Are You Affected by the Equifax Data Breach? Here’s What to Do

If you have a credit report (and most of us do), there’s a good chance that you were one of the estimated 143 million Americans affected by the recent Equifax Data Breach. If you have been affected, it’s important to be proactive to protect your credit now.

What Happened?

According to the Federal Trade Commission, the breach lasted from mid-May through July. Criminals were able to access people’s names, Social Security numbers, birth dates, addresses, credit card numbers, and even driver’s license numbers. This means that hackers may be able to open up new credit card accounts with your information or make purchases on your existing credit accounts without your knowledge.

Were You Affected?

To see if you were affected by the Equifax breach, you can find out here. However, at the time of this writing, this website takes in bogus last names (i.e. “Test”) and social security numbers (i.e. 123456) and says that the person is affected.  Needless to say, Equifax is demonstrating what not to do in the case of a large security breach.

If You Were Not Affected

Whether or not your information was exposed, U.S. consumers can get a year of free credit monitoring and other services from Equifax. You can enroll to take advantage of the free services here.

If You Were Affected

If your data was included in the breach, you will need to take steps now to protect your credit. Here’s what I recommend:

  • Check your credit reports from Equifax, Experian, and TransUnion for free by visiting com. Accounts or activity that you don’t recognize could indicate identity theft. Visit to find out what to do. You can get one free report from each company per year.  Set up a calendar reminder to check with another company in 4 months.
  • Consider placing a credit freeze on your information for one year. A credit freeze makes it harder for someone to open a new account in your name. While a credit freeze won’t prevent a thief from making charges to your existing accounts, it will help prevent new accounts from being opened.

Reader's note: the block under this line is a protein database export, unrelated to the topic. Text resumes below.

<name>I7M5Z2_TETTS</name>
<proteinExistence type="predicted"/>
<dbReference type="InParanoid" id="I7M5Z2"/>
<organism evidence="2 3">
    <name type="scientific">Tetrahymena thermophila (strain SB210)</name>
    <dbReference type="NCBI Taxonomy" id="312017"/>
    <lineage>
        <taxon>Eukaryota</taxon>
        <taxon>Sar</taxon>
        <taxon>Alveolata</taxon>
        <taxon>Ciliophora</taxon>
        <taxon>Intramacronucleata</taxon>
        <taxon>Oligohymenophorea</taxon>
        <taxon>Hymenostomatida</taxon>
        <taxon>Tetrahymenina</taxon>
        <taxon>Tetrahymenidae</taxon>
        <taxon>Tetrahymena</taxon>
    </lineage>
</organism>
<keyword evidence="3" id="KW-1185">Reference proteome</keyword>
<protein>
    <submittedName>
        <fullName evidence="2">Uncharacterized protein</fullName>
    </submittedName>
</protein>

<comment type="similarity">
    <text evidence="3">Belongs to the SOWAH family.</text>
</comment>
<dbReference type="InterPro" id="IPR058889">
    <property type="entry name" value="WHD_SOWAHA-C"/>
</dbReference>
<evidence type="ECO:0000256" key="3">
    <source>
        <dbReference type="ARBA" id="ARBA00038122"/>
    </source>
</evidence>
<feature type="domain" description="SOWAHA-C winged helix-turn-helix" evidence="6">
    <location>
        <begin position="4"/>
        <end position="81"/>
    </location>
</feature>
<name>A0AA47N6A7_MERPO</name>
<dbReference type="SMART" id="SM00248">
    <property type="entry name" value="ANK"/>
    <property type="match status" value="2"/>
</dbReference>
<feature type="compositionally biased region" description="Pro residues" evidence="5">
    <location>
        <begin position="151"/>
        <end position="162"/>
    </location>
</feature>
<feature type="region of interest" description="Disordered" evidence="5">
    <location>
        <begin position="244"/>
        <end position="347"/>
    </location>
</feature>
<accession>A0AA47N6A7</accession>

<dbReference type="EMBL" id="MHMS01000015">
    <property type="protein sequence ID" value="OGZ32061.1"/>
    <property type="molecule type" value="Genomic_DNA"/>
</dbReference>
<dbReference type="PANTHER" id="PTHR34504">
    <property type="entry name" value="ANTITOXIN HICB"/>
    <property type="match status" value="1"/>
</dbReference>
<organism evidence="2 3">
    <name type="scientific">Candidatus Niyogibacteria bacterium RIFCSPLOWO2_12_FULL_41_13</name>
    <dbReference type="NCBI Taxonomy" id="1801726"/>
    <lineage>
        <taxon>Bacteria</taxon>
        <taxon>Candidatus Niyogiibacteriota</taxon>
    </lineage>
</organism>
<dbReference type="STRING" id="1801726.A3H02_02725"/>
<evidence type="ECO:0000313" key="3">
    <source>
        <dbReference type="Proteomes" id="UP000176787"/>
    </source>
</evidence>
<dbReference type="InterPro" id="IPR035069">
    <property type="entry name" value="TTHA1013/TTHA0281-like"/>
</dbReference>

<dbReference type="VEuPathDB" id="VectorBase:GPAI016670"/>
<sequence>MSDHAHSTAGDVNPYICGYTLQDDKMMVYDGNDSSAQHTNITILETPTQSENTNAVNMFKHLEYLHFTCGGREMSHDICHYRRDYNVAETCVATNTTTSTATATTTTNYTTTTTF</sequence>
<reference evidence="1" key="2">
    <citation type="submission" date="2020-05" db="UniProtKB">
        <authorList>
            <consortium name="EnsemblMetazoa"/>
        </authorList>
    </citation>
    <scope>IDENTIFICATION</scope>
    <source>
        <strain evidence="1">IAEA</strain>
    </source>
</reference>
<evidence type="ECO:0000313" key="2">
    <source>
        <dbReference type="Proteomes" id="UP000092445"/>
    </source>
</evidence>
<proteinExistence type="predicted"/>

• Monitor your existing credit card and bank accounts closely for charges you don’t recognize.
  • Consider placing a fraud alert on your files. A fraud alert warns creditors that you may be an identity theft victim and that they should verify that anyone seeking credit in your name really is you.
  • File your taxes early. As soon as you have the tax information you need, file your taxes before a scammer can. Tax identity theft happens when someone uses your Social Security number to get a tax refund. Be sure to review and respond right away to letters from the IRS.

Moving Forward

It’s always a good idea to monitor your credit and use identity theft insurance, which will pay to repair your credit if your identity is stolen. To monitor your credit on an ongoing basis, consider using a service like Credit Karma, where you can set up proactive alerts to warn you if there’s a big change on one of your credit reports.

Identity theft insurance provides resources if your identity is stolen. One provider, Zander Insurance Group charges $75 per year and includes:

  • $1 Million Stolen Funds Protection
  • $1 Million in Reimbursement Protection
  • Certified ID Theft Specialists 24/7/365
  • Data Breach Notifications & Credit Report Reminders

As always, be mindful of the charges on your credit card and bank accounts. I recommend reviewing all of your charges at least once a month and disputing any charges you do not recognize. Unfortunately, data breaches are becoming more and more common, so it pays to be proactive about protecting your credit score.

September 12, 2017

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